Gopal Krishna Gokhale: a forgotten nationalist
Gopal Krishna Gokhale’s ideas do not seem to have a place in any specific current political formation in India
By Narayan Ramachandran
Gokhale’s life was short and he died without bearing witness to India’s independence, but there is little denying that his influence on the people involved in the freedom struggle was immense.
Photo: Wikimedia Commons
2015 marks the 150th birth year and the death centenary of one of India’s great, but less remembered, sons. In the recent public din surrounding the adoption of other great Indians, Sardar Vallabhbhai Patel and B.R. Ambedkar, the name of Gopal Krishna Gokhale is but faint.
Gokhale’s life was short and he died without bearing witness to India’s independence, but there is little denying that his influence on the people involved in the freedom struggle was immense. For starters, Gokhale and Mahatma Gandhi shared a guru-shishya relationship. In an anthology of his writings on Gokhale entitled Gokhale – My Political Guru, published by Navajivan Publishing House, Gandhi makes reference to this multi-faceted relationship beginning with the first time he met Gokhale in Poona in 1896. In poetic language,
Gandhi describes Gokhale, contrasting him to others in the Congress party, thus: “but Gokhale was as the Ganges. One could have a refreshing bath in the holy river. The Himalaya was unscalable, and one could not easily launch forth on the sea, but the Ganges invited one to its bosom. It was a joy to be on it with a boat and an oar.” In what would now appear to be a strange turn of phrase, Gandhi often referred to Gokhale as “mahatma”. It was during a month spent together at the Calcutta Congress of 1901 that Gokhale first proposed that Gandhi return to India. This was not to happen for another 15 years but their interaction resulted in Gokhale designing a legal framework—the Natal Indentured Labour Bill 1910—for Gandhi’s struggle in South Africa. Gokhale also financed many of Gandhi’s initiatives, including the setting up of the Sabarmati Ashram upon Gandhi’s return to India. Mohammed Ali Jinnah was also a fan, saying “it is my ambition to become a Muslim Gokhale”. Bal Gangadhar Tilak, considered to be a political rival of Gokhale during his lifetime, said this about Gokhale at his funeral, “this diamond of India, this jewel of Maharashtra, this prince of workers is taking eternal rest on funeral ground. Look at him and try to emulate him.”
Gopal Krishna Gokhale was born in Ratnagiri, Maharashtra, into a poor Chitpavan Brahmin family. After receiving a degree from Elphinstone College, Bombay, he began a career as a teacher in the Deccan Education Society, Poona. It was during his tenure there that he met justice Mahadev Govind Ranade, who became his mentor. Ranade and Gokhale were moderate constitutionalists who preferred to reform the system from within. Gokhale became a member of the Bombay Legislative Council and then the Imperial Legislative Council. He was elected the president of the Congress Party in 1905. Gokhale’s speeches, on the budget and on social reform, are masterpieces filled with data and evidence and a clear and simple flow of logic. Gokhale was opposed to the idea of passive resistance, first championed by Tilak, and later adopted as a strategic weapon by Gandhi. Gokhale argued persistently for greater Indian representation in elected assemblies, the judiciary and in academia. Gokhale was the first to demand universal and free primary public education.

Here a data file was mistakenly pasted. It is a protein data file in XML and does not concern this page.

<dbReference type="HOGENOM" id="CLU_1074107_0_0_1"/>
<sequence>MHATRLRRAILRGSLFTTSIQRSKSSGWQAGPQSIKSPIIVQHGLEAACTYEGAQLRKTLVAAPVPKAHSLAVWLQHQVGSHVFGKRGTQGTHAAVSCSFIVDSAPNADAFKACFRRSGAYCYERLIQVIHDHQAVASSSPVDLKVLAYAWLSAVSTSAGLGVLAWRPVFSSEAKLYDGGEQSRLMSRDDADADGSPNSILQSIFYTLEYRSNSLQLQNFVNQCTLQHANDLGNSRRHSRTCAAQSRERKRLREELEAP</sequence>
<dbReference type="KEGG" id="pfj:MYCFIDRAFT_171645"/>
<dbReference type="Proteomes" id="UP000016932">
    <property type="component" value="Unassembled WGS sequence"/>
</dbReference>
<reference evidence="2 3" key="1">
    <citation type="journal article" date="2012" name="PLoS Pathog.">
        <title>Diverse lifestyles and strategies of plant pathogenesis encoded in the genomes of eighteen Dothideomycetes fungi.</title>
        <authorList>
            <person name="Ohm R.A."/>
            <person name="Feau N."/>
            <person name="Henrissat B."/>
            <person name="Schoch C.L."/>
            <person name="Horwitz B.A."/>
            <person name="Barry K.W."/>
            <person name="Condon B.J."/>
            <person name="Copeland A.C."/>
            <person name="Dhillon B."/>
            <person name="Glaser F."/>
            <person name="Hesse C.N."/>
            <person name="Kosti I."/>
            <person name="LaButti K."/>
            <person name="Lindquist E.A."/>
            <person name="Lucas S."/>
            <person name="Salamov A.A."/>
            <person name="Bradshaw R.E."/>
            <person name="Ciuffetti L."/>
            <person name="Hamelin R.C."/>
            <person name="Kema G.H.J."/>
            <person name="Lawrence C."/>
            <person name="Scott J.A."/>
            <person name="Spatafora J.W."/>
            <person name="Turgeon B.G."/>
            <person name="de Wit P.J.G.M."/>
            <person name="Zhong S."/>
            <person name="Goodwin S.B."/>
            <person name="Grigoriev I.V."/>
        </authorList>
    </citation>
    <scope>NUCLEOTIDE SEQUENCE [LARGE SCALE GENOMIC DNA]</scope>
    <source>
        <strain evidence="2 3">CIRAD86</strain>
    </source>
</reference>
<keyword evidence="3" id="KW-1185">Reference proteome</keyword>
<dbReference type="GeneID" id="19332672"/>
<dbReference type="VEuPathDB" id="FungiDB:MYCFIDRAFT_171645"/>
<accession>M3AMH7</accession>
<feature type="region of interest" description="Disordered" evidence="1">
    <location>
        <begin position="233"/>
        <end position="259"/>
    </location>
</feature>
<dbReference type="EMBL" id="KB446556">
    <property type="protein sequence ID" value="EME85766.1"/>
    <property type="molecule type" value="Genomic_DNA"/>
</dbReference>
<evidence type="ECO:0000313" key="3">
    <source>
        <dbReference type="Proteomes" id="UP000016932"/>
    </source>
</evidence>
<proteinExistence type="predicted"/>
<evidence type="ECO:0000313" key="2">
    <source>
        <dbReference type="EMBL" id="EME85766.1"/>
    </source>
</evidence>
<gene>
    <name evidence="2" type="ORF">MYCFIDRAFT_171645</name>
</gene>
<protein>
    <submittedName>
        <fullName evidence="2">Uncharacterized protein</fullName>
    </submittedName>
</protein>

So, why is Gokhale largely forgotten?
One simple explanation is that he himself was reticent about gathering personal attention. On his deathbed, he told his colleagues at the Servants of India Society, “Don’t waste your time in writing a biography or setting up a statue, but pour your whole soul into the service of India. Then only shall you be counted among her true and faithful servants.” Another reason is that he was a moderate, appealing to logic, attempting to persuade the British with morality and reason. Even though it was Gokhale who advised Gandhi to undertake a tour of India, it was Gandhi who broad-based the fight for freedom. Gandhi’s political approach of using both (mass) emotion and reason ultimately proved a better political strategy than using reason alone. As a consequence, Gokhale’s ideas do not seem to have a place in any specific current political formation in India—neither the politics of the populist Gandhi/Nehru Congress nor of the religious-right Bharatiya Janata Party, nor indeed of any regional party.
Should Gokhale be remembered? For what?
Times have changed. India has attained its freedom and its constitutional democracy has withstood many tests over the last seven decades. India’s social and economic progress requires continual reform. For an independent nation with the constitution as its guiding light, Gokhale’s ideas take on special meaning. Dedication to duty, a deep moral foundation from which to operate, distinction between spirituality and religiosity, a strong belief in education as national salvation and an openness to being persuaded by argument are ideas that will serve us well. At a time when illiberalism frequently invades our political discourse, it will be wise for us to remember Gokhale’s visceral tolerance and his commitment to free speech, constructive criticism and a free press.
P.S. “As pure as crystal, as gentle as a lamb, as brave as a lion, and the most perfect man in the political field,” said Mahatma Gandhi of Gokhale.
Narayan Ramachandran is chairman, InKlude Labs.
Comments are welcome at email@example.com. To read Narayan Ramachandran’s previous columns, go to www.livemint.com/avisiblehand-